Search

Mouse potatoes growing market

Market research companies are coming up with a new vocabulary to describe groups forming among the millions of online consumers.

One of the latest groups, the ‘mouse potatoes’ are similar to ‘couch potatoes’ except they spend hours staring into a computer screen as opposed to a TV.

Mouse potatoes make up a significant part of the 5% to 10% of Internet users who actually purchase online.

Research has shown the mouse potato is quite different from traditional retail consumers.

Firstly, the mouse potato is considerably more loyal to his or her online supplier.

In five out of six product categories the mouse potato is more likely to repurchase online than the offline consumer.

For retailers considering going online this is good news. Your investment in an e-commerce facility will at least enjoy the benefit of considerably more re-purchases than a traditional retail outlet.

Research carried out by the NPD Group concluded “as the Internet empowers consumers with greater choice and more information, risk and rewards abound for retailers”.

In particular, the report concluded that consumer use of the Internet in the purchase process was rising quickly.

Over 30% of online consumers use the net for obtaining product information – even if they purchase offline.

For retailers the message is clear – unless they achieve some online presence they may not be considered by a significant section of their market.

For retailers, the rewards for making the move online may be worth the effort.

Apart from greater loyalty, on-line consumers are less price sensitive than traditional consumers.

Over forty percent of online buyers said convenience was their basis for choosing an online supplier. Only sixteen percent mentioned pricing as a key motivator.

For traditional offline consumers, forty one percent said good prices were important.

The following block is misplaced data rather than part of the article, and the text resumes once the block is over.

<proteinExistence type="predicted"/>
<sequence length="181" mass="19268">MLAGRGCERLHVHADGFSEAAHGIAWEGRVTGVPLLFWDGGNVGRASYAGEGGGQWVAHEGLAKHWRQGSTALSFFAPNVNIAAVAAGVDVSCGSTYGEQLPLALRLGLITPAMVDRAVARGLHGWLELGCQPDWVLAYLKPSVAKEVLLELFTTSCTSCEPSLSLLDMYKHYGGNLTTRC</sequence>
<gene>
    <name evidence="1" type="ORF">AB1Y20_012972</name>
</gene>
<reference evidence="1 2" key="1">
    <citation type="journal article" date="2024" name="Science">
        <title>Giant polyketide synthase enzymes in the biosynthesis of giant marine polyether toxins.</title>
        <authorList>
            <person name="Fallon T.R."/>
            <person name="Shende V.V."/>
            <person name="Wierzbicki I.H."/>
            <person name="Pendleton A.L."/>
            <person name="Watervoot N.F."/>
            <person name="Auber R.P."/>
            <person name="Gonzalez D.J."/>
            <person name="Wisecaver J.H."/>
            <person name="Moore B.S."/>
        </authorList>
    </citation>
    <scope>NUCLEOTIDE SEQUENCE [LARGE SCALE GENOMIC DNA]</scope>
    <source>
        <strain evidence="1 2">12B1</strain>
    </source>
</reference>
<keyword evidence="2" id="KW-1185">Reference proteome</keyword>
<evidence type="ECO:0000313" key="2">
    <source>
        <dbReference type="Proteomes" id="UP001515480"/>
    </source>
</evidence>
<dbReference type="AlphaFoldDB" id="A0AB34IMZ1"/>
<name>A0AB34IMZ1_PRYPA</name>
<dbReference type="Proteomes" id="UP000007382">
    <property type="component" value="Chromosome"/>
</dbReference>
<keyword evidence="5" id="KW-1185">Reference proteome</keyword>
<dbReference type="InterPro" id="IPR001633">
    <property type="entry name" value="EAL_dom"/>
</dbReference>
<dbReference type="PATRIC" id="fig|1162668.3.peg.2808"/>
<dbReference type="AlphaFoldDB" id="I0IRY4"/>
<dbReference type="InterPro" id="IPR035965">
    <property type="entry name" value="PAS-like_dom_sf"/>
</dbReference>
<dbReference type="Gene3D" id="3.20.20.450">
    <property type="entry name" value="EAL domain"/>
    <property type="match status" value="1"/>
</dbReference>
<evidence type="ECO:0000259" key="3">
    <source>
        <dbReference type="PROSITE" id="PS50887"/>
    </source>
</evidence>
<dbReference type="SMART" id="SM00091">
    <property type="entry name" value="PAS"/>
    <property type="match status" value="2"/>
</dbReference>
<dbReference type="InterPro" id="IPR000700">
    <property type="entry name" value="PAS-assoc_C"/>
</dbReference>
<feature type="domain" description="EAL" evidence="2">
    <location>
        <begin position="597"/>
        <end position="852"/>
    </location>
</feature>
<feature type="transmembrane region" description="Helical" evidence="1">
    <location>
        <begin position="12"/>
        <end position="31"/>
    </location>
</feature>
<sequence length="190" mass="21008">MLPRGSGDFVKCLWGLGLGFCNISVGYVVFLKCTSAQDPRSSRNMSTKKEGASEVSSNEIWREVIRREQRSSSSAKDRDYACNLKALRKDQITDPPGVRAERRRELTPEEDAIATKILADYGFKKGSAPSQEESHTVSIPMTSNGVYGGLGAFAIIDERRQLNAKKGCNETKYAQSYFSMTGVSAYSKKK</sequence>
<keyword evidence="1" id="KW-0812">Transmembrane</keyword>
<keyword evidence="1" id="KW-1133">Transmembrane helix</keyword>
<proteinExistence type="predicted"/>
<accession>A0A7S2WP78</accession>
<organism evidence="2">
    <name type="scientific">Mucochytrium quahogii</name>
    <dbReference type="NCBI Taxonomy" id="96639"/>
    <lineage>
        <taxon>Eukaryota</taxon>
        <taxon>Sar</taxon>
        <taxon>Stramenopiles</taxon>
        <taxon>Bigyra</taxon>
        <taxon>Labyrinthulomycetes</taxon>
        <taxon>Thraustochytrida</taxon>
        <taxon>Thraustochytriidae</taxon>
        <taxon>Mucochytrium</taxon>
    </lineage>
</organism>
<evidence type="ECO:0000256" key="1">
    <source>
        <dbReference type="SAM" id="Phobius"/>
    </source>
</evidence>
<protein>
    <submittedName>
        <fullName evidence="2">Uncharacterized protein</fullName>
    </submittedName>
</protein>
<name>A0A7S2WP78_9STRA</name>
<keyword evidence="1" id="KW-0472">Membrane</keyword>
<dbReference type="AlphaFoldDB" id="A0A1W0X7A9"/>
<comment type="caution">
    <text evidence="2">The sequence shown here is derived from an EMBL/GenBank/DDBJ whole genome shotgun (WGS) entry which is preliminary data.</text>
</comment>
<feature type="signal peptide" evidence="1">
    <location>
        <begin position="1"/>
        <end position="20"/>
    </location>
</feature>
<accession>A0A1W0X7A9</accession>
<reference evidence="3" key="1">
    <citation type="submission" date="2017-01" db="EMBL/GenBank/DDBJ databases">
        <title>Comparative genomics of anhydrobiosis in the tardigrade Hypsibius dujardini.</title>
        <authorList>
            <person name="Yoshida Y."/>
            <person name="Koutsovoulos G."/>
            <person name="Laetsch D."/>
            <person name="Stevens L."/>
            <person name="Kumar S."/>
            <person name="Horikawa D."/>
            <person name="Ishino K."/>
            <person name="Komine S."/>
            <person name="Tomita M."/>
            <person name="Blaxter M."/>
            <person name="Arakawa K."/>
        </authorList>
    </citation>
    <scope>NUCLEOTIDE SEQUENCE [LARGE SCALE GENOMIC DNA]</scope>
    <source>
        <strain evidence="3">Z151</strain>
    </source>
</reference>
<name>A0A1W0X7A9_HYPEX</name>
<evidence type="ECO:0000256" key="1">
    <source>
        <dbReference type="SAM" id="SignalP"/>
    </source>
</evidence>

The research also indicated the online consumer will be easier and cheaper to service after the sale, as nearly 20% of online consumers use the net for post-sale support.

The research also indicated that travel, consumer electronics, financial services, books and music will see robust sales growth on the net.

In the medium term the report noted that “technology competency will separate winners from losers”, noting that “website technology (that facilitates) personalization, dynamic content and on-line ordering will let leaders lock in customers”.

In the longer term, the report suggests a “power shift (to) extend to consumer behavior and vertical industries” noting that “today’s technology only scratches the surface of efficient comparison-shopping and product search.

“The development of filters, agents, automated buying profiles, networked buying clubs and on-line auctions will bring greater price competition to the Internet.

“Merchants must be prepared to live up to “we will match any price” marketing guarantees”.

For Australian retailers thinking of going online the message is clear. Get in early while online customers are not too price sensitive, then use the technology to keep them coming back and lock them in for the future.

• Raphe Patmore is CEO of Inter-net consultancy Biz E Planet.

Add your comment

BNIQ sponsored byECU School of Business and Law

Students

6th-Australian Institute of Management WA20,000
7th-Murdoch University16,584
8th-South Regional TAFE10,549
9th-Central Regional TAFE10,000
10th-The University of Notre Dame Australia6,708
48 tertiary education & training providers ranked by total number of students in WA

Number of Employees

BNiQ Disclaimer